Sent to you by moya via Google Reader:
The black cultural aesthetic is essentially both oral-aural and motor, focusing on action, performance and expression. The young black girl learns the significance of perfecting performer roles…by trying seriously to learn the current dances, by imitating adult's [ways of being] 'hip' and 'cool'. She performs within the circle of friends whose actions and songs continually cue her: 'This is play; do your thing'.
These comments capture the ideals of black cultural performance as observed in ring games, hand-clapping games, and double-dutch jump rope. These observations reveal the often overlooked significance of the musical behavior (songs, rhymes, chants, rhythmic hand claps, and dance) associated with the daily rituals of many young black girls. These musical games promote the skillful development of musical authority that reflects blackness, gender, individual expressive ability, and the very musical styles and approaches that later contribute to adult African American musical activities. These games act as oral, rather than written, etudes for learning simple and complex black musical aesthetics.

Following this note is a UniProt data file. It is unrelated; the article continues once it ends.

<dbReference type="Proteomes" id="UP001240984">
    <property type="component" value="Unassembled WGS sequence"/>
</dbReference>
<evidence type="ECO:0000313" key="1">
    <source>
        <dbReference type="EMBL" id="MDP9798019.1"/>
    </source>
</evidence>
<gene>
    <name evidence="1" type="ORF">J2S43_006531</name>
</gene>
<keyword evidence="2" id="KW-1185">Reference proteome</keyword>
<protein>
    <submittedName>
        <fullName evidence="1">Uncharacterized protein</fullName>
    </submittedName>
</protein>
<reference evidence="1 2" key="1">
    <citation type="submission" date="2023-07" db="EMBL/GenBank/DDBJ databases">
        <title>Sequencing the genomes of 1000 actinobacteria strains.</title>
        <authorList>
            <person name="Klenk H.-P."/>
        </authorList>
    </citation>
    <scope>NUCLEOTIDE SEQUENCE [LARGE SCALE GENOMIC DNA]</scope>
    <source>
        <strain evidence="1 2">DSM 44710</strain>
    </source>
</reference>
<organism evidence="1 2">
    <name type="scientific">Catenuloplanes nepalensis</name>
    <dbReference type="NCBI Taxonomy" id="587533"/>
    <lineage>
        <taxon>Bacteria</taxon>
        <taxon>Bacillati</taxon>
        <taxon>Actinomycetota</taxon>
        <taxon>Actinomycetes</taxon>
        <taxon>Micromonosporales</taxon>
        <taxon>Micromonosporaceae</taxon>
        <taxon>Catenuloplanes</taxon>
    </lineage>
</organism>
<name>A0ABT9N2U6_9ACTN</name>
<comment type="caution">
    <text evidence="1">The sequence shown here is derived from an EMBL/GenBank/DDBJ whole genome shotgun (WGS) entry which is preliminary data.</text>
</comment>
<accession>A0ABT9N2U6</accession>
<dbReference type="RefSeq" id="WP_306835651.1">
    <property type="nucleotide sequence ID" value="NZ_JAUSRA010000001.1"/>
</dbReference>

—Kyra D. Gaunt, Translating Double-Dutch to Hip Hop:The musical vernacular of black girls' play